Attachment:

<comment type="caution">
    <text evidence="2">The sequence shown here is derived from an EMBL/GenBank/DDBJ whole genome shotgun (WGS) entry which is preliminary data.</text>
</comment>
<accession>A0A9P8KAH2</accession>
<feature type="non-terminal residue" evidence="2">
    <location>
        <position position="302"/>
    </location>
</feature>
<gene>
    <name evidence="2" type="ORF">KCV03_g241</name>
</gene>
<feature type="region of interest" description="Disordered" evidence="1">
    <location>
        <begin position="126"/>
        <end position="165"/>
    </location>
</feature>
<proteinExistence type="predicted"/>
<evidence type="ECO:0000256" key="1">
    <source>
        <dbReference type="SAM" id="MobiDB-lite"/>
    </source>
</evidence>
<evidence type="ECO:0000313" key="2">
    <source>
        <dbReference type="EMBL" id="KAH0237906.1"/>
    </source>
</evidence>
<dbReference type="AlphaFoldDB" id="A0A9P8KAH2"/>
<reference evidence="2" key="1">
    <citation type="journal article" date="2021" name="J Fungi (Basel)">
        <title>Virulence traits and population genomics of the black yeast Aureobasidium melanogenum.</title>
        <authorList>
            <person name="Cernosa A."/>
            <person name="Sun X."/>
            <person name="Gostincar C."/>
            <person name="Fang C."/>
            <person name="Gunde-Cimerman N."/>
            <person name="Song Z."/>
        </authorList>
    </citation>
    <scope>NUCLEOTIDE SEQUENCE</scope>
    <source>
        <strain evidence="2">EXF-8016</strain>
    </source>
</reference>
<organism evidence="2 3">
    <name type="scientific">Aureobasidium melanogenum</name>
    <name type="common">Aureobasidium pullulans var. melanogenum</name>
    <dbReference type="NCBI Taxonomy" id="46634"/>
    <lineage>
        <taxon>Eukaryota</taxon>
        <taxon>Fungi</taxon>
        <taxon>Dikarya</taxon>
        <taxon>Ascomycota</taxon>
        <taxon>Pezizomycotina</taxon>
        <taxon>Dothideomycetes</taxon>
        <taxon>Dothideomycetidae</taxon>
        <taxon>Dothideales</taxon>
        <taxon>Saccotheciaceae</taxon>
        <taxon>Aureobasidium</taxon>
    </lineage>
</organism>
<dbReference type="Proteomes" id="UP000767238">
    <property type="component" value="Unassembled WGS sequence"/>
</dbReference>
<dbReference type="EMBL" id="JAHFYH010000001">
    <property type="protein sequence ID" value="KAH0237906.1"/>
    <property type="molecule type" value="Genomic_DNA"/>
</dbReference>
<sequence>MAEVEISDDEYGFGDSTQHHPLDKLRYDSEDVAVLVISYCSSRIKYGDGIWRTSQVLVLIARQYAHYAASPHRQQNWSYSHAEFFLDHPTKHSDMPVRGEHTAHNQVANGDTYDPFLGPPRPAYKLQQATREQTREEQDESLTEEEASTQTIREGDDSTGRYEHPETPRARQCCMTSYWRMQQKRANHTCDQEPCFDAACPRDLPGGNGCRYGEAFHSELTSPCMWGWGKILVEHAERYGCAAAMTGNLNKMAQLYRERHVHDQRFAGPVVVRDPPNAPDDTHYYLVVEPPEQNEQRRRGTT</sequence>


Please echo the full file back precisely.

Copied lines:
<comment type="caution">
    <text evidence="2">The sequence shown here is derived from an EMBL/GenBank/DDBJ whole genome shotgun (WGS) entry which is preliminary data.</text>
</comment>
<accession>A0A9P8KAH2</accession>
<feature type="non-terminal residue" evidence="2">
    <location>
        <position position="302"/>
    </location>
</feature>
<gene>
    <name evidence="2" type="ORF">KCV03_g241</name>
</gene>
<feature type="region of interest" description="Disordered" evidence="1">
    <location>
        <begin position="126"/>
        <end position="165"/>
    </location>
</feature>
<proteinExistence type="predicted"/>
<evidence type="ECO:0000256" key="1">
    <source>
        <dbReference type="SAM" id="MobiDB-lite"/>
    </source>
</evidence>
<evidence type="ECO:0000313" key="2">
    <source>
        <dbReference type="EMBL" id="KAH0237906.1"/>
    </source>
</evidence>
<dbReference type="AlphaFoldDB" id="A0A9P8KAH2"/>
<reference evidence="2" key="1">
    <citation type="journal article" date="2021" name="J Fungi (Basel)">
        <title>Virulence traits and population genomics of the black yeast Aureobasidium melanogenum.</title>
        <authorList>
            <person name="Cernosa A."/>
            <person name="Sun X."/>
            <person name="Gostincar C."/>
            <person name="Fang C."/>
            <person name="Gunde-Cimerman N."/>
            <person name="Song Z."/>
        </authorList>
    </citation>
    <scope>NUCLEOTIDE SEQUENCE</scope>
    <source>
        <strain evidence="2">EXF-8016</strain>
    </source>
</reference>
<organism evidence="2 3">
    <name type="scientific">Aureobasidium melanogenum</name>
    <name type="common">Aureobasidium pullulans var. melanogenum</name>
    <dbReference type="NCBI Taxonomy" id="46634"/>
    <lineage>
        <taxon>Eukaryota</taxon>
        <taxon>Fungi</taxon>
        <taxon>Dikarya</taxon>
        <taxon>Ascomycota</taxon>
        <taxon>Pezizomycotina</taxon>
        <taxon>Dothideomycetes</taxon>
        <taxon>Dothideomycetidae</taxon>
        <taxon>Dothideales</taxon>
        <taxon>Saccotheciaceae</taxon>
        <taxon>Aureobasidium</taxon>
    </lineage>
</organism>
<dbReference type="Proteomes" id="UP000767238">
    <property type="component" value="Unassembled WGS sequence"/>
</dbReference>
<dbReference type="EMBL" id="JAHFYH010000001">
    <property type="protein sequence ID" value="KAH0237906.1"/>
    <property type="molecule type" value="Genomic_DNA"/>
</dbReference>
<sequence>MAEVEISDDEYGFGDSTQHHPLDKLRYDSEDVAVLVISYCSSRIKYGDGIWRTSQVLVLIARQYAHYAASPHRQQNWSYSHAEFFLDHPTKHSDMPVRGEHTAHNQVANGDTYDPFLGPPRPAYKLQQATREQTREEQDESLTEEEASTQTIREGDDSTGRYEHPETPRARQCCMTSYWRMQQKRANHTCDQEPCFDAACPRDLPGGNGCRYGEAFHSELTSPCMWGWGKILVEHAERYGCAAAMTGNLNKMAQLYRERHVHDQRFAGPVVVRDPPNAPDDTHYYLVVEPPEQNEQRRRGTT</sequence>